BOYD: I wrote “Each Day” when I found out about Lillie and was thinking about what that meant in terms of my worshipping God. How does this all work? Are my emotions involved in worship? And I realized even though I feel a certain way, even though I feel confused, the promises of God are yes and amen. God is the same yesterday, today and forever. And He says, “I am the Lord God your Healer.”

If you take everything in human terms, I’m human, I’m her dad, and there’s nothing I wouldn’t do if I could physically see those symptoms go away. And the God who created everything, I believe there’s nothing He wouldn’t do. He proved that 2,000 years ago when He sent Jesus Christ.

And Lillie’s doing great. She’s putting on weight. She just turned 3, and she’s in the next room playing.

evangel: The story behind the song “God of This City” is powerful. Could you talk about that?

BOYD: A church we attended before we transferred to a new church plant organized a short-term missions trip to Thailand. Our band went along to lead worship.

We knew there was a strong red light district in Thailand, but we didn’t grasp the extent of it. We were there to encourage local churches to be a witness in their communities, and we were visiting a coastal town where prostitution was the principal industry, including child prostitution. Children are bought from their families, sometimes under false pretenses, and then sold to brothels.

We were able to play at several sites in the city, and someone managed to get us into a bar in the very heart of the city’s brothels. The street runs for about half a mile, and sex tourists can buy whatever they want to buy. We played an hour and a half in that bar, and that is when God laid that song on our hearts. The song became the catalyst for launching our charity.

evangel: You’re taking on an international human tragedy. Does that overwhelm you?

BOYD: When you grow up in Belfast with its conflict, you can become desensitized to what’s going on. You hear of people being shot, but you never really feel like you have the responsibility or even the ability to do something about it. The problem seems infinitely greater than what you feel your solution could be.

But when you get a revelation of what God’s heart is for the whole of humanity, and catch a glimpse of His love for the downtrodden, it will drive you to action. Everyone has their own “God of This City” experience. For us, we had that experience seeing the child sex industry, seeing people caught and sold into the most despicable thing ever. But each of us needs to find that issue we need to do something about.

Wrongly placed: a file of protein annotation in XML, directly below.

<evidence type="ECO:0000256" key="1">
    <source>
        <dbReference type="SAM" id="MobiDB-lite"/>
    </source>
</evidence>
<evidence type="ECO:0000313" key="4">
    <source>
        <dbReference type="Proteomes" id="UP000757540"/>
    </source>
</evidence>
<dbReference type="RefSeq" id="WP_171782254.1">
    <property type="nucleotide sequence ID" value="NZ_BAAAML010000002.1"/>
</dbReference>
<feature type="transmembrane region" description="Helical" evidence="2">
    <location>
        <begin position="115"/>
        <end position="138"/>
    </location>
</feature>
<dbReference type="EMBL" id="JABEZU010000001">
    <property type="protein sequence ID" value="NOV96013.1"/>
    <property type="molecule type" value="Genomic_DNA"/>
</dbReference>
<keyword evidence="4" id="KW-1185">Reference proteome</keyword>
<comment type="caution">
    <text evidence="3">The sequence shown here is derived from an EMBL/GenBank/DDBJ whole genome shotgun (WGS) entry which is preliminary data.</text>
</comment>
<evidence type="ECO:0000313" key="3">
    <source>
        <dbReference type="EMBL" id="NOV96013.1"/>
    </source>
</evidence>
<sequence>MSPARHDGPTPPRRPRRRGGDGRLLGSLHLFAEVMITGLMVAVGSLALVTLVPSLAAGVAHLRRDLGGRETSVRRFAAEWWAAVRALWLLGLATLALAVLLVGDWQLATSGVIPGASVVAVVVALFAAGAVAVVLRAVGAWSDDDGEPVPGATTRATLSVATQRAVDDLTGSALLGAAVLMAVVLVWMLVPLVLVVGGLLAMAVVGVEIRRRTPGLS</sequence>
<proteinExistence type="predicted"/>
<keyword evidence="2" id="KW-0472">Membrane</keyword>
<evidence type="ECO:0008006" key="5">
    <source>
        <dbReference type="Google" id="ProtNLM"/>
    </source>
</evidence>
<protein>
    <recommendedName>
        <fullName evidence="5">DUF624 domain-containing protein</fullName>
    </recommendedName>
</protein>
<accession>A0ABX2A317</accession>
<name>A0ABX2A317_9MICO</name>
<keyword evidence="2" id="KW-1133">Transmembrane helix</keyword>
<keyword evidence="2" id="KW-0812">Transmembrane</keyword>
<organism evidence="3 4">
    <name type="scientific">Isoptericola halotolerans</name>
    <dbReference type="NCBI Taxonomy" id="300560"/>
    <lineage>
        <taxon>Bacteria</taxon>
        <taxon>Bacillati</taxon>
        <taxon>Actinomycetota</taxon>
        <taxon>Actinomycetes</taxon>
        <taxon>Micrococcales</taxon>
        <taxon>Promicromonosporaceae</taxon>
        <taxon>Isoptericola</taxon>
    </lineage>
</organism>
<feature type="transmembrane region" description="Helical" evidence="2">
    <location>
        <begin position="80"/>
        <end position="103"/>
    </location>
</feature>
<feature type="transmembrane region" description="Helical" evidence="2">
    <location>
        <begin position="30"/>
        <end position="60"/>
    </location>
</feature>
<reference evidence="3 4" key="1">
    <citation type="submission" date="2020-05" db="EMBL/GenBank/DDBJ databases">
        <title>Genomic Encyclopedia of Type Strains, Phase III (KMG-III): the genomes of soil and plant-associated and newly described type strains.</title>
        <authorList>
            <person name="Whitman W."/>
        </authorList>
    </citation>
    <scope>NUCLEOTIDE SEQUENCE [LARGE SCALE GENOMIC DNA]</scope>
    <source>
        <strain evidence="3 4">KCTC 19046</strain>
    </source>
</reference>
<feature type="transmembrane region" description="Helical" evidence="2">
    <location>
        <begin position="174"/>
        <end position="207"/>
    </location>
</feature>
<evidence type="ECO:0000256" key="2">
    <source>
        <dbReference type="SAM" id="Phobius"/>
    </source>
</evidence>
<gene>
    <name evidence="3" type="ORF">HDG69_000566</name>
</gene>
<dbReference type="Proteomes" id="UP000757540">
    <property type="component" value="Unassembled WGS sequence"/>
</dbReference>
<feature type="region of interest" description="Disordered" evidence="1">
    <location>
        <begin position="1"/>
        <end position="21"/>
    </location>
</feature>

evangel: What progress are you seeing?

BOYD: Our band has looked for ways to partner with ministries that are addressing this tragedy. God keeps bringing the right people into place, and we want to funnel as much funds as we can into established ministries to abused kids, ministries that get these children out of that life and care for them and point them to a new life in Christ.

You’re dealing with a multibillion-dollar industry that is deeply rooted in the governments that allow it, but the Bible tells us that “greater is He that is in you than he that is in the world.” More and more people are realizing that our faith must go beyond going to church on Sunday morning like some social club. We’re the hope of the world.

evangel: What’s your larger mission?

BOYD: I’m a real local church kind of guy. The church is the most exciting and dynamic thing out there. And that’s true on a global scale too. Bluetree exists to partner with churches across the world, to lead them in worship, to help people come to a place where they can experience God and get a revelation of who God is in their lives and what God has for them.

The songs I write just take the truth of what the Bible says and let people lift that over their lives. That’s the simplicity of the gospel, to take the truths of God’s Word and apply it to our lives to whatever situations we’re walking through. That’s how we reign in life and soar like eagles.